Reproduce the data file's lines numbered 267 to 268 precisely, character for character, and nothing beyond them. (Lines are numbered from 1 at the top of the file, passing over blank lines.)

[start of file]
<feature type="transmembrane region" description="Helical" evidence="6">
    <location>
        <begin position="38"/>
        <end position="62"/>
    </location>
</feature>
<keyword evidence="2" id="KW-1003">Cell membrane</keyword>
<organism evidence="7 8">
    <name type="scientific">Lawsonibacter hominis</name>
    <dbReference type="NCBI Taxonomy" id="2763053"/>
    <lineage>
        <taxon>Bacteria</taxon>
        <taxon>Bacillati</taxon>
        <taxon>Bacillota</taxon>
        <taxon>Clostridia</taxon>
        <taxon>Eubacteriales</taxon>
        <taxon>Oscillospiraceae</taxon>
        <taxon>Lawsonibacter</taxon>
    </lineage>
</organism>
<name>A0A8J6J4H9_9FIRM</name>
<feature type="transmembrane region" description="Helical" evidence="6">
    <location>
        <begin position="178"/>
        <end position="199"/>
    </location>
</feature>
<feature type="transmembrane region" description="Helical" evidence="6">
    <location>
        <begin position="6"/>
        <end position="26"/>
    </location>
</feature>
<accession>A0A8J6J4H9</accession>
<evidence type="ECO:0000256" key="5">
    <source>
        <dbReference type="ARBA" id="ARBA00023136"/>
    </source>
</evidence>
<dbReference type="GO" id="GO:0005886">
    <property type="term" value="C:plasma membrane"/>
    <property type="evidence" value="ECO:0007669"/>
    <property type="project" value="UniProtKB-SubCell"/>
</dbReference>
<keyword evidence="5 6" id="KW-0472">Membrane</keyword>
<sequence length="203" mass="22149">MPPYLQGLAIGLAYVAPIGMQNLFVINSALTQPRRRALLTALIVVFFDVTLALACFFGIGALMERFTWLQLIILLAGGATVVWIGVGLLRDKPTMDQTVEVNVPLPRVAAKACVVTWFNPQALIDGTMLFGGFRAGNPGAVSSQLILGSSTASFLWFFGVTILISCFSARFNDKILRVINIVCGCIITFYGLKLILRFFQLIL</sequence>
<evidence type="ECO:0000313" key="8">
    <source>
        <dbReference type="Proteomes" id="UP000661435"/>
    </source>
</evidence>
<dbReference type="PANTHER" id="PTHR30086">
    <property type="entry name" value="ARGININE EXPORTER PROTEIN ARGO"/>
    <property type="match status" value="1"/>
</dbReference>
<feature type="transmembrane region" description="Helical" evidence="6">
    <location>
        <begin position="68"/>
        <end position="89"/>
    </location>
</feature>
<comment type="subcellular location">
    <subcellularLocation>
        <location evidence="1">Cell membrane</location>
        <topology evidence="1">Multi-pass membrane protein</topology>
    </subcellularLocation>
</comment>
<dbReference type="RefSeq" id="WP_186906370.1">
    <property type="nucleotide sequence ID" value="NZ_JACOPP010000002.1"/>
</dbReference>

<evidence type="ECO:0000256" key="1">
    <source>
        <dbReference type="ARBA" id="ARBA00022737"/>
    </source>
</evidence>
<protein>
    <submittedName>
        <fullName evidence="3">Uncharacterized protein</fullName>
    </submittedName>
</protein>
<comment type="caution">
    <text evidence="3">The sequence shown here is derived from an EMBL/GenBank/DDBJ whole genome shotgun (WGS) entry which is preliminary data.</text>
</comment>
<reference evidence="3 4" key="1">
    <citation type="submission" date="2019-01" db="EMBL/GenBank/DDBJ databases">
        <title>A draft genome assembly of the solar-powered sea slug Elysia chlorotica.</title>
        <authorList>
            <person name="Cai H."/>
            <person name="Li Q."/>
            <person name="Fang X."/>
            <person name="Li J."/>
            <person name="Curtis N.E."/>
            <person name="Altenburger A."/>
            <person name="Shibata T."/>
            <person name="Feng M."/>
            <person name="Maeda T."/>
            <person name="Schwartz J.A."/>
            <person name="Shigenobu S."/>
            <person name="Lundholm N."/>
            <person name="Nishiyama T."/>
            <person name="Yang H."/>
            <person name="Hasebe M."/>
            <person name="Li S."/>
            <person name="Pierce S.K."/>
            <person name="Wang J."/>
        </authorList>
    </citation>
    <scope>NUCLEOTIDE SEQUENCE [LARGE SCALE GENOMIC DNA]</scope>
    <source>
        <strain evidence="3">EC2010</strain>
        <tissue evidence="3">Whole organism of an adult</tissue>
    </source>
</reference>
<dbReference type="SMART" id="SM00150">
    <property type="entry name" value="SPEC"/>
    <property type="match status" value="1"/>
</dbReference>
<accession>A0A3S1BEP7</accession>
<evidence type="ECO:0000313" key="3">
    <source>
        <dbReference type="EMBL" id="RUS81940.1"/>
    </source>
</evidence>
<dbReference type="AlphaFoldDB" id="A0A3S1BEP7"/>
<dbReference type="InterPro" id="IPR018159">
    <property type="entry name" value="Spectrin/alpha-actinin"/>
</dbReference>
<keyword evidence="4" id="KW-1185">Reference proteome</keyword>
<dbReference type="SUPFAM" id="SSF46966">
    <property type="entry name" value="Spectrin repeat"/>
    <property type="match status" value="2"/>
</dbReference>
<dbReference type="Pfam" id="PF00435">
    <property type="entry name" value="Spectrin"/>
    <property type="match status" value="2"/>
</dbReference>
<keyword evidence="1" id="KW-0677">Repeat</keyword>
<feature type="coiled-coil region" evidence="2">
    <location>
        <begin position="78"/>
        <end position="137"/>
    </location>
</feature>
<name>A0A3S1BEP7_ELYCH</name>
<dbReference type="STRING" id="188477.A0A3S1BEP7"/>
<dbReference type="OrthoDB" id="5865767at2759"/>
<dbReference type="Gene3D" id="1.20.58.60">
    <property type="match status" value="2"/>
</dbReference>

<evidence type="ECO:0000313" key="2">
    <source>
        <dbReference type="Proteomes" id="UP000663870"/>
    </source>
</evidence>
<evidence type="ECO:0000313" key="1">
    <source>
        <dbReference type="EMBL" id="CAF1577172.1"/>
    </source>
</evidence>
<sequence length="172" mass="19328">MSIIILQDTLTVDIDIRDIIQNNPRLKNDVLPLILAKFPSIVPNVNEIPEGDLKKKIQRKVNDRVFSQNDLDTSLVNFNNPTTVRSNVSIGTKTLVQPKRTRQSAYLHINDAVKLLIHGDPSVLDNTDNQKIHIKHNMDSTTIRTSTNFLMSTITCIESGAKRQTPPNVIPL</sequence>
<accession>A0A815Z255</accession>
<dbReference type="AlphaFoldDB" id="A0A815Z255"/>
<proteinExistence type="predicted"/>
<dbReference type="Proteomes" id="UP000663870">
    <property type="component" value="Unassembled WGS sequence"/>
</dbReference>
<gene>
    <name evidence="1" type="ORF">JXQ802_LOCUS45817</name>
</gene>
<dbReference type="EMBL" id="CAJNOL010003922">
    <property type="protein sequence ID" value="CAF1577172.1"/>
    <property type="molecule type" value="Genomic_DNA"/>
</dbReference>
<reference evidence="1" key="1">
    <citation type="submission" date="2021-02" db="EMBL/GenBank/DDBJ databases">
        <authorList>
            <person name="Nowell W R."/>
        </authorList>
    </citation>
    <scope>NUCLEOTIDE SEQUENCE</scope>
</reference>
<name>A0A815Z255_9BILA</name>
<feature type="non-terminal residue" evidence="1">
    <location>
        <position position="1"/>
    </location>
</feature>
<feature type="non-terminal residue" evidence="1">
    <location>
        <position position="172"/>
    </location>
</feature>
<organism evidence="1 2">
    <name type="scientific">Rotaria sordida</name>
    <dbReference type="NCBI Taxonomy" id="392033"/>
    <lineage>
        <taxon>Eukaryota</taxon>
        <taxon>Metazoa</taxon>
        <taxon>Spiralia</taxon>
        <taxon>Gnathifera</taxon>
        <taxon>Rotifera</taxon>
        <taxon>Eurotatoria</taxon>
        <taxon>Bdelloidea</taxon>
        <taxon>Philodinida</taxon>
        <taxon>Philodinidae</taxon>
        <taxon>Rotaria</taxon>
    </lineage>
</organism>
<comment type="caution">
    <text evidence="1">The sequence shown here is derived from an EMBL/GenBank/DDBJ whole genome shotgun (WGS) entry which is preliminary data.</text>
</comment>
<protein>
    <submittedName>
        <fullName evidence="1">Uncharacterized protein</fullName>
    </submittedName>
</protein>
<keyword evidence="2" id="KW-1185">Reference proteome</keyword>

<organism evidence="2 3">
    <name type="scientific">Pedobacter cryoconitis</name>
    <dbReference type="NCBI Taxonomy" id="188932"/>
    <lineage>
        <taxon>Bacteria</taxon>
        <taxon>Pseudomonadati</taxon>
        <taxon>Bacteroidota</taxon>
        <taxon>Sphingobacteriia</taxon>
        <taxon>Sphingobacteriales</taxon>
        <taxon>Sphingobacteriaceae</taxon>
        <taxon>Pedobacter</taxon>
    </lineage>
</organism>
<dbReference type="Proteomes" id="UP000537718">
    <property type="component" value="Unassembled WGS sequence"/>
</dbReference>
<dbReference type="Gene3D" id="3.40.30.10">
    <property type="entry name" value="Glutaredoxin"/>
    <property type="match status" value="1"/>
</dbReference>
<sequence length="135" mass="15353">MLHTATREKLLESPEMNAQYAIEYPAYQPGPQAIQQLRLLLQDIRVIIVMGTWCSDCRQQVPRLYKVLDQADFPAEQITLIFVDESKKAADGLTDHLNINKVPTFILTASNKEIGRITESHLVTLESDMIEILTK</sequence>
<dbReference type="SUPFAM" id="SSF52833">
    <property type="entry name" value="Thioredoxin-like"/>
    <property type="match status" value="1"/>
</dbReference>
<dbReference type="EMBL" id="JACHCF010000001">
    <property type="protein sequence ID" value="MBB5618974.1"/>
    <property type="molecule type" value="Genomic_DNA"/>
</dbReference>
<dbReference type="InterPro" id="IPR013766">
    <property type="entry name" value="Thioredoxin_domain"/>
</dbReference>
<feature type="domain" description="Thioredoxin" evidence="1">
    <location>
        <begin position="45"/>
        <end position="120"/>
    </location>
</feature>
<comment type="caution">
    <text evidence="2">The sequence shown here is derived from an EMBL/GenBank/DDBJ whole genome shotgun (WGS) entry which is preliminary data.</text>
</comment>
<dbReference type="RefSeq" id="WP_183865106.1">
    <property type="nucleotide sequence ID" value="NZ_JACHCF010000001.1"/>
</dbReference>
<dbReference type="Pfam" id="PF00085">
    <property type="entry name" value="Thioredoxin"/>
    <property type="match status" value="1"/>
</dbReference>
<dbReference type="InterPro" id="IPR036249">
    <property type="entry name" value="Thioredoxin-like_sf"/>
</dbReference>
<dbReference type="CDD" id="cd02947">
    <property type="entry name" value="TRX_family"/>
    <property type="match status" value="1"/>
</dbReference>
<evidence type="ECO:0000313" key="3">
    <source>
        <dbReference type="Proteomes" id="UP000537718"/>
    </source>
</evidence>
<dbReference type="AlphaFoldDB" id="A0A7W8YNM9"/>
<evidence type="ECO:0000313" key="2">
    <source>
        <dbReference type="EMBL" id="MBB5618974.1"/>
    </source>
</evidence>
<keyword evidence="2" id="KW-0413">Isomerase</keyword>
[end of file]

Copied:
    <property type="entry name" value="Thioredoxin-like_sf"/>
</dbReference>